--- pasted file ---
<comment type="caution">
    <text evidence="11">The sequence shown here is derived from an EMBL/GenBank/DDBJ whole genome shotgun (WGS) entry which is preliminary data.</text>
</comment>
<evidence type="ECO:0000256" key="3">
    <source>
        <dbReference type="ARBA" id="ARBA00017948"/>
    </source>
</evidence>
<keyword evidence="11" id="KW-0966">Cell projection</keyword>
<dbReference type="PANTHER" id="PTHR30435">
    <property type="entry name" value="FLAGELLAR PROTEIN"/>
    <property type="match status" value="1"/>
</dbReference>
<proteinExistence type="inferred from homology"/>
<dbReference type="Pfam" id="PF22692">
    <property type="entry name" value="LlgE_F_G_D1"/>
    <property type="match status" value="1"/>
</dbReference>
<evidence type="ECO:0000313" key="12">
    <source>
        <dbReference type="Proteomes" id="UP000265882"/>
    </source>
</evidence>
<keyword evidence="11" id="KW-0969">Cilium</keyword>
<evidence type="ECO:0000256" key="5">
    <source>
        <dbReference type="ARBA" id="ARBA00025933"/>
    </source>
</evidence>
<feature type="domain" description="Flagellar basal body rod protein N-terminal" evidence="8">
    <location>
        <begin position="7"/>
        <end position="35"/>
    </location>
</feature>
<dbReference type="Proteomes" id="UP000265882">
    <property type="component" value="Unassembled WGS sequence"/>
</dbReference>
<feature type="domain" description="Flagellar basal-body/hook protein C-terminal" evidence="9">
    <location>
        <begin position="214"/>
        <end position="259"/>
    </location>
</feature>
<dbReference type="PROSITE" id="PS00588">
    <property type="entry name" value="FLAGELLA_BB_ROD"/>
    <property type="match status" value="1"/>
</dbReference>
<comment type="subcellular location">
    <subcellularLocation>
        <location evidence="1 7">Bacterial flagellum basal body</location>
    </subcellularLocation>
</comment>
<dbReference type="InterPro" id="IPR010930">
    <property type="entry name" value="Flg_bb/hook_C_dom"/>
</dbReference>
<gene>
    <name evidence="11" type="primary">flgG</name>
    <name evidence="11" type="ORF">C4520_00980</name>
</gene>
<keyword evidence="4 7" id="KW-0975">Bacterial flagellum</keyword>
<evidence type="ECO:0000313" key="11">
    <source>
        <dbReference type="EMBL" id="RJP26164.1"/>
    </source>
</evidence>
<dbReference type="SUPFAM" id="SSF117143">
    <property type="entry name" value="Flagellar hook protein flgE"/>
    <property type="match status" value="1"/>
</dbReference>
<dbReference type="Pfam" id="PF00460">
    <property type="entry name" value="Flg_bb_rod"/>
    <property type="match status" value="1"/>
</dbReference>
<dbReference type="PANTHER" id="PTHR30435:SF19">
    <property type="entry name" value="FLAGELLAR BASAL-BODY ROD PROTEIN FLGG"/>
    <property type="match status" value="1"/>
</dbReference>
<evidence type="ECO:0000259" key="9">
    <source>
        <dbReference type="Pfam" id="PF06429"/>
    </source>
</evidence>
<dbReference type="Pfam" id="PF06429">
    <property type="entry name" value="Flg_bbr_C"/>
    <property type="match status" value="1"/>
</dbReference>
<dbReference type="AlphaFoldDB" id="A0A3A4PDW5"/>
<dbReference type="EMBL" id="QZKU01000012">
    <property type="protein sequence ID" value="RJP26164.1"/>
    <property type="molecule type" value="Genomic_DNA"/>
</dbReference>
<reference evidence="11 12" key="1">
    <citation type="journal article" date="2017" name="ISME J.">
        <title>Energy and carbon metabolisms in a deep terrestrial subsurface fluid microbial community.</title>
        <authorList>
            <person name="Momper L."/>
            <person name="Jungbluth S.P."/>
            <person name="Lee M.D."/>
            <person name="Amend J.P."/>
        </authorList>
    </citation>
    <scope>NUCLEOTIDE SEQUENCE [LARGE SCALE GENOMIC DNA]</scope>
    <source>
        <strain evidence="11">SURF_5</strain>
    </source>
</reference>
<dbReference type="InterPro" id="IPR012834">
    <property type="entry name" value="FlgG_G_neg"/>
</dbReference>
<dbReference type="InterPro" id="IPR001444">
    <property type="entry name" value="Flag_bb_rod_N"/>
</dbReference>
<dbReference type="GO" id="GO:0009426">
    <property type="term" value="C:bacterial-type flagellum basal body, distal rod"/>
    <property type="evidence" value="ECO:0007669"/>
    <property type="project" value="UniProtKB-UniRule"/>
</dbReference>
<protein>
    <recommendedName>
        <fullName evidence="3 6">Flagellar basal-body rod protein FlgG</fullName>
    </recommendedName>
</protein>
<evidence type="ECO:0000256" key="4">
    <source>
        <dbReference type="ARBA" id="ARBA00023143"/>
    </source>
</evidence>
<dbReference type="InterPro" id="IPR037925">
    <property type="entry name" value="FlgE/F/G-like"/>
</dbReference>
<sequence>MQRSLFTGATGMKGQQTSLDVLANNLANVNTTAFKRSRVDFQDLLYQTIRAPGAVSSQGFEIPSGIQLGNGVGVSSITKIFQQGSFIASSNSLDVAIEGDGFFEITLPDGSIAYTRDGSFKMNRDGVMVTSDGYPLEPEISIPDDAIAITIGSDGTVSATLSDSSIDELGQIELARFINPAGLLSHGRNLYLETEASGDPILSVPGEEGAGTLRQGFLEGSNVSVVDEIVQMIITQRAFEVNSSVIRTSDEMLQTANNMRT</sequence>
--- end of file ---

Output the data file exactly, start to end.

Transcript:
<comment type="caution">
    <text evidence="11">The sequence shown here is derived from an EMBL/GenBank/DDBJ whole genome shotgun (WGS) entry which is preliminary data.</text>
</comment>
<evidence type="ECO:0000256" key="3">
    <source>
        <dbReference type="ARBA" id="ARBA00017948"/>
    </source>
</evidence>
<keyword evidence="11" id="KW-0966">Cell projection</keyword>
<dbReference type="PANTHER" id="PTHR30435">
    <property type="entry name" value="FLAGELLAR PROTEIN"/>
    <property type="match status" value="1"/>
</dbReference>
<proteinExistence type="inferred from homology"/>
<dbReference type="Pfam" id="PF22692">
    <property type="entry name" value="LlgE_F_G_D1"/>
    <property type="match status" value="1"/>
</dbReference>
<evidence type="ECO:0000313" key="12">
    <source>
        <dbReference type="Proteomes" id="UP000265882"/>
    </source>
</evidence>
<keyword evidence="11" id="KW-0969">Cilium</keyword>
<evidence type="ECO:0000256" key="5">
    <source>
        <dbReference type="ARBA" id="ARBA00025933"/>
    </source>
</evidence>
<feature type="domain" description="Flagellar basal body rod protein N-terminal" evidence="8">
    <location>
        <begin position="7"/>
        <end position="35"/>
    </location>
</feature>
<dbReference type="Proteomes" id="UP000265882">
    <property type="component" value="Unassembled WGS sequence"/>
</dbReference>
<feature type="domain" description="Flagellar basal-body/hook protein C-terminal" evidence="9">
    <location>
        <begin position="214"/>
        <end position="259"/>
    </location>
</feature>
<dbReference type="PROSITE" id="PS00588">
    <property type="entry name" value="FLAGELLA_BB_ROD"/>
    <property type="match status" value="1"/>
</dbReference>
<comment type="subcellular location">
    <subcellularLocation>
        <location evidence="1 7">Bacterial flagellum basal body</location>
    </subcellularLocation>
</comment>
<dbReference type="InterPro" id="IPR010930">
    <property type="entry name" value="Flg_bb/hook_C_dom"/>
</dbReference>
<gene>
    <name evidence="11" type="primary">flgG</name>
    <name evidence="11" type="ORF">C4520_00980</name>
</gene>
<keyword evidence="4 7" id="KW-0975">Bacterial flagellum</keyword>
<evidence type="ECO:0000313" key="11">
    <source>
        <dbReference type="EMBL" id="RJP26164.1"/>
    </source>
</evidence>
<dbReference type="SUPFAM" id="SSF117143">
    <property type="entry name" value="Flagellar hook protein flgE"/>
    <property type="match status" value="1"/>
</dbReference>
<dbReference type="Pfam" id="PF00460">
    <property type="entry name" value="Flg_bb_rod"/>
    <property type="match status" value="1"/>
</dbReference>
<dbReference type="PANTHER" id="PTHR30435:SF19">
    <property type="entry name" value="FLAGELLAR BASAL-BODY ROD PROTEIN FLGG"/>
    <property type="match status" value="1"/>
</dbReference>
<evidence type="ECO:0000259" key="9">
    <source>
        <dbReference type="Pfam" id="PF06429"/>
    </source>
</evidence>
<dbReference type="Pfam" id="PF06429">
    <property type="entry name" value="Flg_bbr_C"/>
    <property type="match status" value="1"/>
</dbReference>
<dbReference type="AlphaFoldDB" id="A0A3A4PDW5"/>
<dbReference type="EMBL" id="QZKU01000012">
    <property type="protein sequence ID" value="RJP26164.1"/>
    <property type="molecule type" value="Genomic_DNA"/>
</dbReference>
<reference evidence="11 12" key="1">
    <citation type="journal article" date="2017" name="ISME J.">
        <title>Energy and carbon metabolisms in a deep terrestrial subsurface fluid microbial community.</title>
        <authorList>
            <person name="Momper L."/>
            <person name="Jungbluth S.P."/>
            <person name="Lee M.D."/>
            <person name="Amend J.P."/>
        </authorList>
    </citation>
    <scope>NUCLEOTIDE SEQUENCE [LARGE SCALE GENOMIC DNA]</scope>
    <source>
        <strain evidence="11">SURF_5</strain>
    </source>
</reference>
<dbReference type="InterPro" id="IPR012834">
    <property type="entry name" value="FlgG_G_neg"/>
</dbReference>
<dbReference type="InterPro" id="IPR001444">
    <property type="entry name" value="Flag_bb_rod_N"/>
</dbReference>
<dbReference type="GO" id="GO:0009426">
    <property type="term" value="C:bacterial-type flagellum basal body, distal rod"/>
    <property type="evidence" value="ECO:0007669"/>
    <property type="project" value="UniProtKB-UniRule"/>
</dbReference>
<protein>
    <recommendedName>
        <fullName evidence="3 6">Flagellar basal-body rod protein FlgG</fullName>
    </recommendedName>
</protein>
<evidence type="ECO:0000256" key="4">
    <source>
        <dbReference type="ARBA" id="ARBA00023143"/>
    </source>
</evidence>
<dbReference type="InterPro" id="IPR037925">
    <property type="entry name" value="FlgE/F/G-like"/>
</dbReference>
<sequence>MQRSLFTGATGMKGQQTSLDVLANNLANVNTTAFKRSRVDFQDLLYQTIRAPGAVSSQGFEIPSGIQLGNGVGVSSITKIFQQGSFIASSNSLDVAIEGDGFFEITLPDGSIAYTRDGSFKMNRDGVMVTSDGYPLEPEISIPDDAIAITIGSDGTVSATLSDSSIDELGQIELARFINPAGLLSHGRNLYLETEASGDPILSVPGEEGAGTLRQGFLEGSNVSVVDEIVQMIITQRAFEVNSSVIRTSDEMLQTANNMRT</sequence>